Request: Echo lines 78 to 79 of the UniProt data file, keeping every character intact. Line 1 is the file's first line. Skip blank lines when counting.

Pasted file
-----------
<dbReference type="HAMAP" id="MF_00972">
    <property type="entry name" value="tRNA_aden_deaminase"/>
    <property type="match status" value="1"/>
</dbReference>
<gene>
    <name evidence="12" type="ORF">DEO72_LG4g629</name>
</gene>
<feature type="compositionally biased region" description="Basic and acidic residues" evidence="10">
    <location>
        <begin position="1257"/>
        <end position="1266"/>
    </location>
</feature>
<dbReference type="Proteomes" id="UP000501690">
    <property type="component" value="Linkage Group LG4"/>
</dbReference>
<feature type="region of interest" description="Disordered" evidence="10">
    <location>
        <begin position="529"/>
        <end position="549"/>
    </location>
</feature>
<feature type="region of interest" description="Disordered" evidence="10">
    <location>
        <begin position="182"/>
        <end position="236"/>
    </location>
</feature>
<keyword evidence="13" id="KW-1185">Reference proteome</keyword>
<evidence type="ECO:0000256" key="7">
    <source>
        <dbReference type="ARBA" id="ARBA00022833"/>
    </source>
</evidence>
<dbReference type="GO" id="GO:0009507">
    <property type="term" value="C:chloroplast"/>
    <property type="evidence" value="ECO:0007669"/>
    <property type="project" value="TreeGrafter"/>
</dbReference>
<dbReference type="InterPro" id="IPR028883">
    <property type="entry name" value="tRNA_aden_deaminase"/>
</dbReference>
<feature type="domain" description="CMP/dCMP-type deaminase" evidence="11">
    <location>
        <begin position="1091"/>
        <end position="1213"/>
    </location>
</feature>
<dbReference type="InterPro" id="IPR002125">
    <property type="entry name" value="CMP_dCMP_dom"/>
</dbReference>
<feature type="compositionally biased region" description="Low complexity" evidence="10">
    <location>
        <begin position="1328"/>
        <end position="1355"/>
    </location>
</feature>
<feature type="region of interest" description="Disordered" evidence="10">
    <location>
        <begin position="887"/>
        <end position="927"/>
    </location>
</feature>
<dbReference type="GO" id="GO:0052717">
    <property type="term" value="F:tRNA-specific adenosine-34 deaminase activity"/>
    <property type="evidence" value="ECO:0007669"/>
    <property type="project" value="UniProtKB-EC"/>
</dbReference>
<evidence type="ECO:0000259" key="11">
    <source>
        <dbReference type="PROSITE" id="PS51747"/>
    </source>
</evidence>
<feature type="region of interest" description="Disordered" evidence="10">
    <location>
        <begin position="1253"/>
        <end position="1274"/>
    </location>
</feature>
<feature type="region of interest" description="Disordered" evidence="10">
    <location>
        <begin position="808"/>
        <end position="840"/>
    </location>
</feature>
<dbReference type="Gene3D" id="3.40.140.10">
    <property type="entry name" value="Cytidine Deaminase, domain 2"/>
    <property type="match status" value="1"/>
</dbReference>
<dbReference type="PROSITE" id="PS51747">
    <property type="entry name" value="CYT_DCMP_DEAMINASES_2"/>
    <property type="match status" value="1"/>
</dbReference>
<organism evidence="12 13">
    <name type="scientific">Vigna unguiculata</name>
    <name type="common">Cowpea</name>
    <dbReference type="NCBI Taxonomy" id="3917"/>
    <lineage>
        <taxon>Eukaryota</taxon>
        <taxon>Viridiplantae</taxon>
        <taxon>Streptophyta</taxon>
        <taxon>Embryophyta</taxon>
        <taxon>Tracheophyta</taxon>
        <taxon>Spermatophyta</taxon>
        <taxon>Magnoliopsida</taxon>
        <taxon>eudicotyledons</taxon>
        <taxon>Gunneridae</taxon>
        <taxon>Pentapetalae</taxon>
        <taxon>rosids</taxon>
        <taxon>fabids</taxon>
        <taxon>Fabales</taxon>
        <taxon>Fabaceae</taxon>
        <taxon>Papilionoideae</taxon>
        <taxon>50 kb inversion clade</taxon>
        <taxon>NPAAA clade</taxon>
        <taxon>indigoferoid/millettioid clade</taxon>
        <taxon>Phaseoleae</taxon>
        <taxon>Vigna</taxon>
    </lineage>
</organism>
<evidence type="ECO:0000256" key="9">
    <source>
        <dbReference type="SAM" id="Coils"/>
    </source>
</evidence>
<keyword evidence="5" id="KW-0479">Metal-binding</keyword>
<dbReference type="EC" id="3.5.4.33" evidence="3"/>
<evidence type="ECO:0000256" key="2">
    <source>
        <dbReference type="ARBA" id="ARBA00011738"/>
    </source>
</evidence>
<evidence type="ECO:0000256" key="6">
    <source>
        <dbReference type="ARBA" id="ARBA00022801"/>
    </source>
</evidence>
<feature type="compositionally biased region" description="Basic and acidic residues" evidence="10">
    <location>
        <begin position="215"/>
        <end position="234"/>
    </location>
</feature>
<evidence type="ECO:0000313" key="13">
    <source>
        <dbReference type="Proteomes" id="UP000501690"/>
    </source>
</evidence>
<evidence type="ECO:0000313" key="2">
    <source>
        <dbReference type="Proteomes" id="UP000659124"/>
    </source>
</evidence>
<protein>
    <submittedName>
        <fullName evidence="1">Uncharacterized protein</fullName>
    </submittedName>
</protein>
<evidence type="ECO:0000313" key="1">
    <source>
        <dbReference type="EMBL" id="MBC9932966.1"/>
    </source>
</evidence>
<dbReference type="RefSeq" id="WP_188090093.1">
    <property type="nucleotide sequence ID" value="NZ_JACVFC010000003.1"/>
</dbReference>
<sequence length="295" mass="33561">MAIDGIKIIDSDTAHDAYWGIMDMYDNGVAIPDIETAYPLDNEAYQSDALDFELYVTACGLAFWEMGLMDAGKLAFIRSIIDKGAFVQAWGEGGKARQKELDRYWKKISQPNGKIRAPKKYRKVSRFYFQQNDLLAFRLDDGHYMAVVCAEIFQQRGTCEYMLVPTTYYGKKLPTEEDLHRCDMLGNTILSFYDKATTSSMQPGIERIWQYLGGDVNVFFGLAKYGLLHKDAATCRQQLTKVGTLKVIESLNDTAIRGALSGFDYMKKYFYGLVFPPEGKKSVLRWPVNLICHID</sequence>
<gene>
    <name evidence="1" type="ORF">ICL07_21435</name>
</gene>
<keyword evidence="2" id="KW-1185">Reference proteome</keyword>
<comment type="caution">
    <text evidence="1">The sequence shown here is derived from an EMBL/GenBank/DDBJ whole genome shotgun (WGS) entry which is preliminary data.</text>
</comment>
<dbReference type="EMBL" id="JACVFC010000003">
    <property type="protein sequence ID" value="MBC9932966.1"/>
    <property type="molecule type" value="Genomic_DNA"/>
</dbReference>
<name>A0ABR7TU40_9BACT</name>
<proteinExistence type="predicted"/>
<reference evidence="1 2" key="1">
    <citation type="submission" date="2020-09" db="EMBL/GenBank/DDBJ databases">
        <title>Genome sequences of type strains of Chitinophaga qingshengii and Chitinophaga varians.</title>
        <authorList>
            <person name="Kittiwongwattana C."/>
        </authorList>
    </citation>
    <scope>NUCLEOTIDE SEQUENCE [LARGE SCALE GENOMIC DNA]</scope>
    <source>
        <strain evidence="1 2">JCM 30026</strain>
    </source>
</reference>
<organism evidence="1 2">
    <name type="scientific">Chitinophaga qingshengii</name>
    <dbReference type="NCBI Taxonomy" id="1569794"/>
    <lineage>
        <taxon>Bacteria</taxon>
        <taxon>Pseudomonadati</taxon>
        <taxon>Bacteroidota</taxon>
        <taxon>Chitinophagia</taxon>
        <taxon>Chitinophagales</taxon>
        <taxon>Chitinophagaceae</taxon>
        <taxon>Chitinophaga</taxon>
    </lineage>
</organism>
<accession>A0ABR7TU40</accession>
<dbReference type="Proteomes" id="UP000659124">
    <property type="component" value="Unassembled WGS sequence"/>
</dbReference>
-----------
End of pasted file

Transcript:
    </location>
</feature>